The World Bank on Friday announced an additional $1 billion in funding to help India protect its poor in the fight against covid-19. The money in two tranches will be used to scale up cash transfers, food benefits and protection of essential workers, migrants and other vulnerable groups in the immediate future; and help strengthen the country’s social safety net programme next year onwards.
The multilateral lender had provided $1 billion support last month to strengthen India’s healthcare sector.
“This new support will be funded in two phases—an immediate allocation of $750 million for fiscal year 2020 (FY21 in World Bank parlance) and a $250 million second tranche that will be made available for fiscal year 2021 (FY22)," the World Bank said in a statement on Friday.
The first phase will be implemented through the Pradhan Mantri Garib Kalyan Yojana (PMGKY) announced by the central government in March.
“It will immediately help scale up cash transfers and food benefits, using a core set of pre-existing national platforms and programmes such as the Public Distribution System (PDS) and Direct Benefit Transfers (DBT); provide robust social protection for essential workers involved in covid-19 relief efforts; and benefit vulnerable groups, particularly migrants and informal workers, who face high risks of exclusion under PMGKY," the World Bank said.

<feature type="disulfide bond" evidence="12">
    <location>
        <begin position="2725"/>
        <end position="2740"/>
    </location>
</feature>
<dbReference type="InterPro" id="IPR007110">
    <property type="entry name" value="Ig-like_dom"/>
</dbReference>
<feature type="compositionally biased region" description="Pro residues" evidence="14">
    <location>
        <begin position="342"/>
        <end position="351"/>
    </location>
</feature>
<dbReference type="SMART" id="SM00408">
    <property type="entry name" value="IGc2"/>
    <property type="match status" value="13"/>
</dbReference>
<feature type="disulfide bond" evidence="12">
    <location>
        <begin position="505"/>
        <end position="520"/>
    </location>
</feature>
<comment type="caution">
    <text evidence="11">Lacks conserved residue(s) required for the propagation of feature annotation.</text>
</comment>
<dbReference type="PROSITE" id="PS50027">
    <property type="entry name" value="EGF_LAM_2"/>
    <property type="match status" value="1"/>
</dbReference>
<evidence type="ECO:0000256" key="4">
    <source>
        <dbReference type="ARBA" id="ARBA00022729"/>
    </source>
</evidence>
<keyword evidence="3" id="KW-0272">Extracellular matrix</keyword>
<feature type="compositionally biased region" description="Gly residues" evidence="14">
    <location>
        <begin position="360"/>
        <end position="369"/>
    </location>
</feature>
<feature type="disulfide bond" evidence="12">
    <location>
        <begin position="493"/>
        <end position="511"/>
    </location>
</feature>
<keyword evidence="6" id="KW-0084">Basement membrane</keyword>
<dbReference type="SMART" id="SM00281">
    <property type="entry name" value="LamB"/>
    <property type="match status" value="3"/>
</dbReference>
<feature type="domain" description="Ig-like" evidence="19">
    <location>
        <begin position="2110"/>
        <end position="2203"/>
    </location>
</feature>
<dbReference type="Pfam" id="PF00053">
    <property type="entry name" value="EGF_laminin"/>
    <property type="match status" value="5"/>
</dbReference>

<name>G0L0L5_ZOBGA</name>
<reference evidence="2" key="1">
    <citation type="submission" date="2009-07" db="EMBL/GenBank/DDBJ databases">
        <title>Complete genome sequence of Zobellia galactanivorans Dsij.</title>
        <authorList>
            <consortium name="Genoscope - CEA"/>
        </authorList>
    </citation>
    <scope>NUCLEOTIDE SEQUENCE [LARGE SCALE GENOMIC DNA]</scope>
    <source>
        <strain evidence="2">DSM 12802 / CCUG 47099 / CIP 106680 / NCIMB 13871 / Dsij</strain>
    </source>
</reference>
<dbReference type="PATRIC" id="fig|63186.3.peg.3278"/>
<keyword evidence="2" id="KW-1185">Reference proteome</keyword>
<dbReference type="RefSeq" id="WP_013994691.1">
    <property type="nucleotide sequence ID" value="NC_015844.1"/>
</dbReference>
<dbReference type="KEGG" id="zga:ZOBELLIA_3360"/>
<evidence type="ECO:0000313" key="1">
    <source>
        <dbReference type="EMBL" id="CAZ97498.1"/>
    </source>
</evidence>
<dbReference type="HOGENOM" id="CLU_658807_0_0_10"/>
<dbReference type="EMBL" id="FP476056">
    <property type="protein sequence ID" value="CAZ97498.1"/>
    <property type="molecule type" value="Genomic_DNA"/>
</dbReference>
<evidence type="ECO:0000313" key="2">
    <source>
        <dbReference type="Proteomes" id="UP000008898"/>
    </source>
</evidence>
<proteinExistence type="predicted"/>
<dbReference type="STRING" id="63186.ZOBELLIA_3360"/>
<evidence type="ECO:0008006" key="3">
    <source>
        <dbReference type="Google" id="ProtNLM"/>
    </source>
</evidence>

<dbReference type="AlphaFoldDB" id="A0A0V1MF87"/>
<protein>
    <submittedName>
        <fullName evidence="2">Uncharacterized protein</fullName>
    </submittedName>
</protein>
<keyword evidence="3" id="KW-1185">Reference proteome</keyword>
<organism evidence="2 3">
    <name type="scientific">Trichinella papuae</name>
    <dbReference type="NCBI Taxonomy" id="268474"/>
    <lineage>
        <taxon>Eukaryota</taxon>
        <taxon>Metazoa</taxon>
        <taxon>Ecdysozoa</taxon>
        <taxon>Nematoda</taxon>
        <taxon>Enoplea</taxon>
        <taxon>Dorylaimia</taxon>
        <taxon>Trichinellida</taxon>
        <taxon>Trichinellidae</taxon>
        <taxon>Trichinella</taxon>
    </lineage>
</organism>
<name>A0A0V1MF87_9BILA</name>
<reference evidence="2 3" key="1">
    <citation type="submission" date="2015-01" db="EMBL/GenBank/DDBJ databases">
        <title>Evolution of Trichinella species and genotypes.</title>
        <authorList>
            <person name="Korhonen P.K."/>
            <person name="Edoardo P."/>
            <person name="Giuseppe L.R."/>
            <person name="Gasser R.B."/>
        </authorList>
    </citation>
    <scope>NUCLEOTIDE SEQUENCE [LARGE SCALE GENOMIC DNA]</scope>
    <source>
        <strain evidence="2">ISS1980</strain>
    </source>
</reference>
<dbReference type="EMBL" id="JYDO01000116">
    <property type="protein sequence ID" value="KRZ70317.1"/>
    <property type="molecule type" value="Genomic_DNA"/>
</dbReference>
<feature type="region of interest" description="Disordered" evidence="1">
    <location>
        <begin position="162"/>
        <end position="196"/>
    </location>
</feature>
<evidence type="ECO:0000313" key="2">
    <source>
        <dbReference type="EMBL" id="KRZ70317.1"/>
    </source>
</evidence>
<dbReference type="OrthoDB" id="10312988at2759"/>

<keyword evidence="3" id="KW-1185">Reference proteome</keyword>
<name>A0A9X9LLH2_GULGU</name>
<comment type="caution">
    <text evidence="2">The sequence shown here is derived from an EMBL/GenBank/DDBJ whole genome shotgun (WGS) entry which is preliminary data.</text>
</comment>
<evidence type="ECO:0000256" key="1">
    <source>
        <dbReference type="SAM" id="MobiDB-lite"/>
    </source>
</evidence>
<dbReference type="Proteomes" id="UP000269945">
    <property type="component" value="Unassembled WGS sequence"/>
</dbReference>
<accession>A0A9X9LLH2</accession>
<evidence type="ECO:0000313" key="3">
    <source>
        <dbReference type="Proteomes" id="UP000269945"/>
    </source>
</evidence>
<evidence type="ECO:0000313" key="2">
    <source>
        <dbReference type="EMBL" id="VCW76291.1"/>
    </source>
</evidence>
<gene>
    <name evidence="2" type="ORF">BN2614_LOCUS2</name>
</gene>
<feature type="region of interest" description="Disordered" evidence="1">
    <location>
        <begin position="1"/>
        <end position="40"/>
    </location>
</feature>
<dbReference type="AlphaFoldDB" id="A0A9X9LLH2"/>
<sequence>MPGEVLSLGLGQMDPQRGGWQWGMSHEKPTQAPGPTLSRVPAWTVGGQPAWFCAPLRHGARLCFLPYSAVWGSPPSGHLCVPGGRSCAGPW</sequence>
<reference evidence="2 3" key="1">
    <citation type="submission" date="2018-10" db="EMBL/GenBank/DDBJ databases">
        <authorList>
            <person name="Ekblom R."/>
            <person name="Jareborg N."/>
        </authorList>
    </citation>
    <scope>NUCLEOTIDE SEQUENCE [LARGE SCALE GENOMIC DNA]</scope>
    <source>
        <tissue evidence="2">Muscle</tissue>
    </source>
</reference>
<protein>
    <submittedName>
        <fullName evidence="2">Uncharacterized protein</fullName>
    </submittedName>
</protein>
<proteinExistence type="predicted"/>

In the second phase, the programme will deepen the social protection package, whereby additional cash and in-kind benefits based on local needs will be extended through state governments and portable social protection delivery systems.
This will also create a system to strengthen the delivery of India’s social safety net programme. This will include helping India move from 460-plus fragmented social protection schemes to an integrated system that is fast and more flexible, acknowledging the diversity of needs across states; enabling geographic portability of social protection benefits that can be accessed from anywhere; ensuring food, social insurance and cash-support for all, including for migrants and the urban poor; and moving the social protection system from a predominantly rural focus to a pan-India one that recognizes the urban poor’s needs.
Shrayana Bhattacharya, economist at the World Bank, said while a lot of milestones have been achieved particularly around payments and releasing money of state disaster response funds for migrants, challenges include making sure that anyone who is excluded does not need to go to multiple offices to access benefits. “Second would be to ensure there is an inter-governmental fiscal transfer architecture whereby there is an umbrella social protection budget and states can compensate each other for portability as well as the Centre," she said.
Of the $1 billion, $550 million will be financed by credit from the International Development Association—the World Bank’s concessionary lending arm—and $200 million will be a loan from the International Bank for Reconstruction and Development (IBRD). The remaining $250 million will be available on standard IBRD terms.